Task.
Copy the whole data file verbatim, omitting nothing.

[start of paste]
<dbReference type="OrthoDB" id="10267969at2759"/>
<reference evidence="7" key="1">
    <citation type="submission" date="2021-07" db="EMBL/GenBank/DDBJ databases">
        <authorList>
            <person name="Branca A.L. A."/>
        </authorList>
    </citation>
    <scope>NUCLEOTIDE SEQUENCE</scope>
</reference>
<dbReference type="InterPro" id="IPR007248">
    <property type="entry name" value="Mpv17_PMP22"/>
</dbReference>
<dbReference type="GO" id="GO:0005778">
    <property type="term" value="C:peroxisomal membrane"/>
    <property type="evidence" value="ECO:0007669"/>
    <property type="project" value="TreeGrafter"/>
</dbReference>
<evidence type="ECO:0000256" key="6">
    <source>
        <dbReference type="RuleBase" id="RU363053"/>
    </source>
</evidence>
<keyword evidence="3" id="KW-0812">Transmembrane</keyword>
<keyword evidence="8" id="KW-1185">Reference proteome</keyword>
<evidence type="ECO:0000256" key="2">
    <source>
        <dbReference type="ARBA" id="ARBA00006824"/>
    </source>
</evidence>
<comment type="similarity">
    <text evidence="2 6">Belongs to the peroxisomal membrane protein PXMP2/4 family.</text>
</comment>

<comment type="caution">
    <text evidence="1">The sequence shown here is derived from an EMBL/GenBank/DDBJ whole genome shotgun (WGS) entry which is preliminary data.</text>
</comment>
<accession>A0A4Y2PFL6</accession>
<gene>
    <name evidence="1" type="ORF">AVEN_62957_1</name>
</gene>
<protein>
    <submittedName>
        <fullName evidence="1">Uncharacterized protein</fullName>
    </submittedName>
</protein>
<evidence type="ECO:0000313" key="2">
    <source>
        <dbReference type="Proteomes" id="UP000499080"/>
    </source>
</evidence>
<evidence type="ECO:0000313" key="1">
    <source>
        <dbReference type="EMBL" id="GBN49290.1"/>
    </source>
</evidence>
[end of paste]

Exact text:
<dbReference type="OrthoDB" id="10267969at2759"/>
<reference evidence="7" key="1">
    <citation type="submission" date="2021-07" db="EMBL/GenBank/DDBJ databases">
        <authorList>
            <person name="Branca A.L. A."/>
        </authorList>
    </citation>
    <scope>NUCLEOTIDE SEQUENCE</scope>
</reference>
<dbReference type="InterPro" id="IPR007248">
    <property type="entry name" value="Mpv17_PMP22"/>
</dbReference>
<dbReference type="GO" id="GO:0005778">
    <property type="term" value="C:peroxisomal membrane"/>
    <property type="evidence" value="ECO:0007669"/>
    <property type="project" value="TreeGrafter"/>
</dbReference>
<evidence type="ECO:0000256" key="6">
    <source>
        <dbReference type="RuleBase" id="RU363053"/>
    </source>
</evidence>
<keyword evidence="3" id="KW-0812">Transmembrane</keyword>
<keyword evidence="8" id="KW-1185">Reference proteome</keyword>
<evidence type="ECO:0000256" key="2">
    <source>
        <dbReference type="ARBA" id="ARBA00006824"/>
    </source>
</evidence>
<comment type="similarity">
    <text evidence="2 6">Belongs to the peroxisomal membrane protein PXMP2/4 family.</text>
</comment>

<comment type="caution">
    <text evidence="1">The sequence shown here is derived from an EMBL/GenBank/DDBJ whole genome shotgun (WGS) entry which is preliminary data.</text>
</comment>
<accession>A0A4Y2PFL6</accession>
<gene>
    <name evidence="1" type="ORF">AVEN_62957_1</name>
</gene>
<protein>
    <submittedName>
        <fullName evidence="1">Uncharacterized protein</fullName>
    </submittedName>
</protein>
<evidence type="ECO:0000313" key="2">
    <source>
        <dbReference type="Proteomes" id="UP000499080"/>
    </source>
</evidence>
<evidence type="ECO:0000313" key="1">
    <source>
        <dbReference type="EMBL" id="GBN49290.1"/>
    </source>
</evidence>